CMU Researchers Introduce ReLM: An AI System For Validating And Querying LLMs Using Standard Regular Expressions

There are rising worries about the potential negative impacts of large language models (LLMs), such as data memorization, bias, and unsuitable language, despite LLMs’ widespread praise for their capacity to generate natural-sounding text. It is challenging to validate (and rectify) such worries because of LLMs’ intricacy and developing capabilities. In this study, the authors present ReLM, a system for checking and querying LLMs with the help of conventional regular expressions. With ReLM, many language model evaluations may be formalized and made possible by simplifying complex evaluation methods into regular expression queries.

Results from inquiries on memorization, gender prejudice, toxicity, and language comprehension reveal that ReLM can expand statistical and prompt-tuning coverage by as much as 15 times compared to state-of-the-art ad hoc searches. For the ever-growing challenge of LLM validation, ReLM provides a competitive and generalized starting point.

ReLM is the first solution that allows practitioners to directly measure LLM behavior over collections too vast to enumerate by describing a query as the whole set of test patterns. ReLM’s success stems from using a compact graph representation of the solution space, which is derived from regular expressions and then compiled into an LLM-specific representation before being executed. Therefore, users are not required to be familiar with the LLM’s inner workings; tests produce the same results as if all possible strings existed in the real world. In addition to establishing ReLM, the authors show how the patterns of strings can be used in various LLM evaluation tasks.

Regular Expression engine for LMs, or ReLM for short. Below, we demonstrate how ReLM adds a limited decoding system based on automaton theory to the LLM. Users of ReLM build queries that incorporate the test pattern and how to carry it out. ReLM can avoid performing unnecessary effort resulting in false negatives since the user identifies the pattern of interest. In addition, ReLM can encompass often-ignored elements in the test set, hence avoiding false positives, because the user provides variations of the pattern (for example, encodings and misspellings). Given the correct propagation of effects to the final automaton, one can describe virtually any pattern or mutation of the pattern. 

Python user programs can use the ReLM framework; ReLM exposes a specific API that these programs can use. To use ReLM, the software sends a Query Object and an LLM defined in a third-party library, such as Hugging Face Transformers (Wolf et al., 2020). The regular expression, LLM decision rules, and the traversal algorithm are all stored in the Query Object.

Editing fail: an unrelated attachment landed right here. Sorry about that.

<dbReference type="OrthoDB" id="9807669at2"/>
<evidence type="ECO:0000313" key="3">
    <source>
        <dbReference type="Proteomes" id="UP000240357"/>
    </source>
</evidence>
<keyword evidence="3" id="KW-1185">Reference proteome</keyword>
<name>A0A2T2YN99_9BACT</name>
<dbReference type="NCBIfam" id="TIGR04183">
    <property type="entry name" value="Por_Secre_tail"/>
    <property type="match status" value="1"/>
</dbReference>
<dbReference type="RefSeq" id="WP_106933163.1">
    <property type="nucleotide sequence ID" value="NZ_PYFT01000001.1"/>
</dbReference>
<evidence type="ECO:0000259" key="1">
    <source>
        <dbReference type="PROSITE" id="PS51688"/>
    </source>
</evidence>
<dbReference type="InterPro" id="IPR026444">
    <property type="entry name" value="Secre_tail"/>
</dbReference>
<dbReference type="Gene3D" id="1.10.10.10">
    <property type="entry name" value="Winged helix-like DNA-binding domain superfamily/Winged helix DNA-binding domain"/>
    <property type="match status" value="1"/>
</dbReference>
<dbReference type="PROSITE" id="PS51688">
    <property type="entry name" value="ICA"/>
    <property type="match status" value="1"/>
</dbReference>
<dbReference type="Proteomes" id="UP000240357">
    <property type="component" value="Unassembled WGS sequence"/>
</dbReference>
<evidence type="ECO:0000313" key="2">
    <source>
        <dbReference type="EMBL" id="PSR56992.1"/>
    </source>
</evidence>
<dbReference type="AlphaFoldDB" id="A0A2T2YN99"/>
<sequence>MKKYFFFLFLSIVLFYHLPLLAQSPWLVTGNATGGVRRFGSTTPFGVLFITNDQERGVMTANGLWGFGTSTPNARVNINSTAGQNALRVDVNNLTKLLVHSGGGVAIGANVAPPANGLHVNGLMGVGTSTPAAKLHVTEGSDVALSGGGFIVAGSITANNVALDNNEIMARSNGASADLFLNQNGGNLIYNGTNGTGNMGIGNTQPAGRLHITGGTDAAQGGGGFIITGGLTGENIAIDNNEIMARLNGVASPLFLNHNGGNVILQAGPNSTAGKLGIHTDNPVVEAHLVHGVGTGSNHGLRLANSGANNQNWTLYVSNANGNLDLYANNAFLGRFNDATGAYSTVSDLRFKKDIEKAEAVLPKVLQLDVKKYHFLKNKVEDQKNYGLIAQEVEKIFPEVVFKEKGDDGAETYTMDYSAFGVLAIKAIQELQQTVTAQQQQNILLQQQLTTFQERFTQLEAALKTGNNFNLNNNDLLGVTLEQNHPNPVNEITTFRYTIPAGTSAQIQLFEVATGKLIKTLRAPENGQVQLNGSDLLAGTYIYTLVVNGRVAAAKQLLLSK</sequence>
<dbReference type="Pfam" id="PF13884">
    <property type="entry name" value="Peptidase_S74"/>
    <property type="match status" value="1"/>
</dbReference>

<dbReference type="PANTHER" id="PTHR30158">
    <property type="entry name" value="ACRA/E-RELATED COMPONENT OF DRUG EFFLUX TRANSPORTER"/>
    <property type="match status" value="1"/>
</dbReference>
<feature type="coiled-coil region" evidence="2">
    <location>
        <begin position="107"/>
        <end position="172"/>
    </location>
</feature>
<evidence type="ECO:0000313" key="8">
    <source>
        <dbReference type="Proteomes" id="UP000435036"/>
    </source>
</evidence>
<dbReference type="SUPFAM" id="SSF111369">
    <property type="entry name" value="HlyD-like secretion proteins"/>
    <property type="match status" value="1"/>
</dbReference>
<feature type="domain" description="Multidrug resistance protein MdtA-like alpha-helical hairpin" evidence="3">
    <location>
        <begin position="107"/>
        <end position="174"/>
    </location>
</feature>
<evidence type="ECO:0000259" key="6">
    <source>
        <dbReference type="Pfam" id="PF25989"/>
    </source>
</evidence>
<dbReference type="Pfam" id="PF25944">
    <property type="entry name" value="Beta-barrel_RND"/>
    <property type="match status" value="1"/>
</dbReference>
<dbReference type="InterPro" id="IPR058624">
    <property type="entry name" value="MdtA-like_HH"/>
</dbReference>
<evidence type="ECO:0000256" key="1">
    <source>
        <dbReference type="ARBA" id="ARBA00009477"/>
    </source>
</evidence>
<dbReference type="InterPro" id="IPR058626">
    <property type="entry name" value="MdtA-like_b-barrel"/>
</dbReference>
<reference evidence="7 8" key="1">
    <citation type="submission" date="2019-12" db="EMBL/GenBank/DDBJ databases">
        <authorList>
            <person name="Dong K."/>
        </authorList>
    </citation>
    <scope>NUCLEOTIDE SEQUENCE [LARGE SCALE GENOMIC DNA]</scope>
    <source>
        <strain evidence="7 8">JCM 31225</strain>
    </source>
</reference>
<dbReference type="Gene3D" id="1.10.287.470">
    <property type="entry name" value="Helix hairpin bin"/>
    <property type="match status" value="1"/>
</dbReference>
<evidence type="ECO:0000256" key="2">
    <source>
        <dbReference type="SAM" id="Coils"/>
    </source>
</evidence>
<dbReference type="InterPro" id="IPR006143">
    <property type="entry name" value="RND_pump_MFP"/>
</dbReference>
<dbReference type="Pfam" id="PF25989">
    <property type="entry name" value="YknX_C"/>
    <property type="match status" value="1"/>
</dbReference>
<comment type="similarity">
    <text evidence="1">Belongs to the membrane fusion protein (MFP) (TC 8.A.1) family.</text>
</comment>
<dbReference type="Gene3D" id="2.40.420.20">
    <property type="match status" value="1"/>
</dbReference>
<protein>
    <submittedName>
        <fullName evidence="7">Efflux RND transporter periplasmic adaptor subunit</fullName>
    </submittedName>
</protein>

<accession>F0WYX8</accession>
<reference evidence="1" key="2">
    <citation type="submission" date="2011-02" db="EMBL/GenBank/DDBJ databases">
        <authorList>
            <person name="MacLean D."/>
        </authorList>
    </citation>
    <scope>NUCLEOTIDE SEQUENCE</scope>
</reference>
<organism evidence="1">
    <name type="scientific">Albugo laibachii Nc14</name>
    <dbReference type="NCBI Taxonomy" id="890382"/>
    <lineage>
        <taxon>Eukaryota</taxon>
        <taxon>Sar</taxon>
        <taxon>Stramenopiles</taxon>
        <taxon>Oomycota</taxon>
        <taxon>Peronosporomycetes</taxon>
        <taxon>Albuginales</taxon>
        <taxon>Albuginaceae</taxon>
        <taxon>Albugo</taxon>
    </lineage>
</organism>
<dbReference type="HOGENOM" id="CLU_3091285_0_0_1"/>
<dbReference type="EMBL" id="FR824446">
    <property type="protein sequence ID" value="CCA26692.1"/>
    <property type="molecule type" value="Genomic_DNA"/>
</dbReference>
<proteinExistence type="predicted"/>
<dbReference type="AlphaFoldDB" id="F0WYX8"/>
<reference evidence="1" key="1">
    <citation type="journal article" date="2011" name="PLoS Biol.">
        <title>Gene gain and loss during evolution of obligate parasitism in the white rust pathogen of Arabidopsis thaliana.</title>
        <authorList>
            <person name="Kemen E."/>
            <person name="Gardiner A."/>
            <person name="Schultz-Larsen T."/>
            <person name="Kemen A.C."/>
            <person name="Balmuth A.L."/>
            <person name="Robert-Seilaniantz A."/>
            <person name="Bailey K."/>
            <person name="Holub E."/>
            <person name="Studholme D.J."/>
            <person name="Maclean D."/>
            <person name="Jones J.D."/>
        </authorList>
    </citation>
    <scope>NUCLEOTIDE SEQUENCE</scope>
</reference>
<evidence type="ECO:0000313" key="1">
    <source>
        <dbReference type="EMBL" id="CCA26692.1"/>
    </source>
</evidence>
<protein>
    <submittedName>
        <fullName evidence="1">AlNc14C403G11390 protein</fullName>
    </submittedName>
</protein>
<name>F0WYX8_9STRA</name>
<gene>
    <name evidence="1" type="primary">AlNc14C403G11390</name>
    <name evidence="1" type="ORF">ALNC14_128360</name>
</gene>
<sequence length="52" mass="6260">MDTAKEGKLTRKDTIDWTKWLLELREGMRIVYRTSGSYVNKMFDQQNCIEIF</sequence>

Users of ReLM can divide a validation task into two parts while writing its code:

  • Using a regular expression to describe a subset of strings formally.
  • Guiding the engine through the process of string enumeration and evaluation.

Researchers show that ReLM can execute common queries quickly and expressively, significantly reducing the validation effort required by LLMs. Most significantly,

  • The application of regular expressions to LLM forecasting is formally outlined. Regular expressions can describe sets of indefinite size, unlike multiple-choice questions, which are limited and enumerable. Compared to open-ended questions, which sometimes yield ambiguous responses, ReLM’s outcomes are consistently clear.
  • The conditional and unconditional classes of LLM inference queries are identified and built. Numerous token sequences can represent A fixed query string, which motivates a compressed representation, as academics have shown when studying unconditional generation. They are the first group to use automata to accommodate these variant encodings.
  • A regular expression inference engine that effectively converts regular expressions to finite automata has been designed and implemented. Researchers have achieved competitive GPU utilization and runtimes (seconds) using both shortest path and randomized graph traversals.
  • Using GPT-2 models, the authors illustrate the value of ReLM in the context of LLM validation by assessing memorization, gender bias, toxicity, and language comprehension tasks.

More details can be found in the repo https://github.com/mkuchnik/relm 

To conclude

The necessity of validating abstractions for large language models (LLMs) has arisen due to the complexity of natural language and the increasing growth of LLMs. To facilitate the execution of validation tasks using LLMs, researchers present ReLM, the first programmable framework. Using ReLM, you can write logical queries in regular expressions, which can then be turned into an executable form in the LLM language. ReLM can run queries up to 15x faster, with 2.5x fewer data, or in a way that offers extra insights than previous methods on memorization, gender prejudice, toxicity, and language understanding tasks. While ReLM’s results strongly argue against relying on ad hoc LLM validation, addressing inquiries systematically introduces other difficulties (for instance, left-to-right autoregressive decoding favors suffix completions). Our long-term goals include enhancing ReLM’s query optimization capabilities and bringing it to more model families.


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Dhanshree Shenwai is a Computer Science Engineer and has a good experience in FinTech companies covering Financial, Cards & Payments and Banking domain with keen interest in applications of AI. She is enthusiastic about exploring new technologies and advancements in today’s evolving world making everyone's life easy.

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